Study Guide: The Great Exchange

Sunday September 12, 2010 | Greg Boyd

Focus Scripture:

Brief Summary:

Jesus was innocent but he died the death of the guilty. He stood in our place, taking on our life so that we might have his. There is no greater act in all of history.

Extended Summary:

In this part of the story of Jesus, we find Jesus on trial. The innocent Son of God is condemned to die while a guilty man who deserved to die goes free. This exchange, made strictly for political purposes, inadvertently expresses the heart of the Gospel. For the truth is that all humans are in the position of Barabbas, and Jesus died in our place to set us free. He became our guilt so we could become his righteousness.

It’s the most fundamental truth of the Gospel, one that is preached so often that we can become numb to its radical truth. While it may be a common teaching is, the problem is that it is hard to get this truth on the inside of us. There are two obstacles we face getting this foundational Gospel truth on the inside.

1. Many don’t feel that they can relate to Barabbas and see themselves as sinners in need of the great exchange. We may believe we are sinners, and we know we’re not perfect, but we don’t “feel” like it that big of a deal. The problem is that, how we FEEL at any given moment is influenced by a multitude of factors that have nothing to do with truth. The fact that we don’t accurately assess the gravity of our sin and our need to be rescued is evidence of how jaded we are. We have to realize its possible for us to be self-deceived and not aware of our real situation.

Jesus taught that every sinful thought, word and action puts us in danger of destruction. The Bible teaches each and every sin alienates us from God, puts us in bondage to Satan, and destines us for destruction.

2. The second problem that hinders this truth from getting on the inside is that many find it hard to understand this truth. How does Jesus dying on the cross save me? Why did Jesus have to die for me to go to heaven? The problem is that many of us in the west are taught to frame this in terms of a court of law. This image of the law court plays out something like this: I the defendant was guilty. The Judge was filled with holy rage toward me. He was about to sentence me to eternal death, but Jesus stepped in and took the brunt of his wrath instead. This raises huge problems that seem to undermine the plausibility of the Great Exchange.

To grasp what Jesus did, we shouldn’t think of it in terms of a court of law. Instead, we should think in terms of a covenant of love. God created humans to enter into a marriage-like, one-flesh relationship with us by becoming human so we could eternally participate in the bliss of his divinity. Tragically, we rejected his offer, we turned from God, went our own way, put ourselves in bondage to Satan and the powers. But God, who is perfect love, did not give up. He wasn’t going to let our rebellion or our bondage to Satan stop him… so he proceeded with his plan. But now, to be united with us means he must join himself not only to our humanity, but to our sin and bondage to Satan.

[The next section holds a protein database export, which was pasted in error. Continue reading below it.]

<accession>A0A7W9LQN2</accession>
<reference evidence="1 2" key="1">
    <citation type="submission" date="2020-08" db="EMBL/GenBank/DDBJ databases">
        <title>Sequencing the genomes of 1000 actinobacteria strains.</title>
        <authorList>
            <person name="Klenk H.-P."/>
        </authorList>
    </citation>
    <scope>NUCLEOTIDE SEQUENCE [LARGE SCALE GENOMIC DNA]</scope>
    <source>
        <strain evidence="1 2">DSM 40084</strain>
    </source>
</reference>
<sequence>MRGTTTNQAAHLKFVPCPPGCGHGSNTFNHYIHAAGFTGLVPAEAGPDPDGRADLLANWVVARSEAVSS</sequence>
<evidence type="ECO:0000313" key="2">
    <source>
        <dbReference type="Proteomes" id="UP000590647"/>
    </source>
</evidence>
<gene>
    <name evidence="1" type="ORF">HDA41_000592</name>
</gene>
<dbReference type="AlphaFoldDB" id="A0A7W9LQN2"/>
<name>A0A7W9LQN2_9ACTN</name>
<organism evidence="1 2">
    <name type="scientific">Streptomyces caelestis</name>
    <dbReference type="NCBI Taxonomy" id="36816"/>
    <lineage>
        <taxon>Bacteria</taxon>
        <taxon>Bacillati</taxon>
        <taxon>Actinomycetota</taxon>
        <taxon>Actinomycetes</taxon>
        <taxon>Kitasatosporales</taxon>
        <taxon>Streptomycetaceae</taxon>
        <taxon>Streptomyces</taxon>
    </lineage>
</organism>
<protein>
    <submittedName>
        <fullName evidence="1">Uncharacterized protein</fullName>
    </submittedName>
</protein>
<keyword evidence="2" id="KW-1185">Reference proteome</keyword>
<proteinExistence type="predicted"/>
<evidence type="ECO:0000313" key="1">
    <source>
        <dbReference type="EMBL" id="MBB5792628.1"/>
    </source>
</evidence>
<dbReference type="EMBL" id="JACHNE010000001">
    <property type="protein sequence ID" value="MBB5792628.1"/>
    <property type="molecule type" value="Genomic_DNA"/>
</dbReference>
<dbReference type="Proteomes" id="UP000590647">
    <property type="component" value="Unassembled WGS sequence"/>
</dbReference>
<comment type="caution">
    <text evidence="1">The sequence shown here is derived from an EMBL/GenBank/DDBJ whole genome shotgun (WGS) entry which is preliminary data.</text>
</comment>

This is what Christ does with us. He united himself to us, despite our baggage, our rebellion, sin, and bondage to Satan. He left the bliss of heaven and entered into our hell and this unprecedented act of love broke the bondage we were under, wins our heart and begins the process of healing that eventually makes us holy and blameless in his sight.

Reflection Questions:

  1. What stood out to you most from this message and the supporting texts?
  2. Jesus died in the place of Barabas. How is this exchange a symbol of the exchange of Jesus for every guilty person? Put yourself in the story as Barabas. Play put the story in your mind, feeling what you might feel as Barabas. Share what you sensed in your imagination as the story rolled out in your mind.
  3. Read 2 Cor 5:21 aloud two times. Reflect on it silently for a few seconds. What does this passage state about our life as God’s people? What do we receive from Christ? What did Christ take from us?
  4. Greg mentioned two barriers to fully experiencing this Great Exchange (refer back to the summary for a reminder) which one is a more significant barrier for you? Why is this the case?
  5. How does the first barrier of not feeling that sin is that big of a deal hinder us from allowing the Great Exchange to go deep within us? Why do we tend to diminish the danger and darkness of sin?
  6. How does the second barrier of not understanding the Great Exchange hinder us from allowing it to go deep within? How does the explanation of the Exchange as an expression of covenantal love, like that of entering a marriage change how you viewed the life and death of Christ?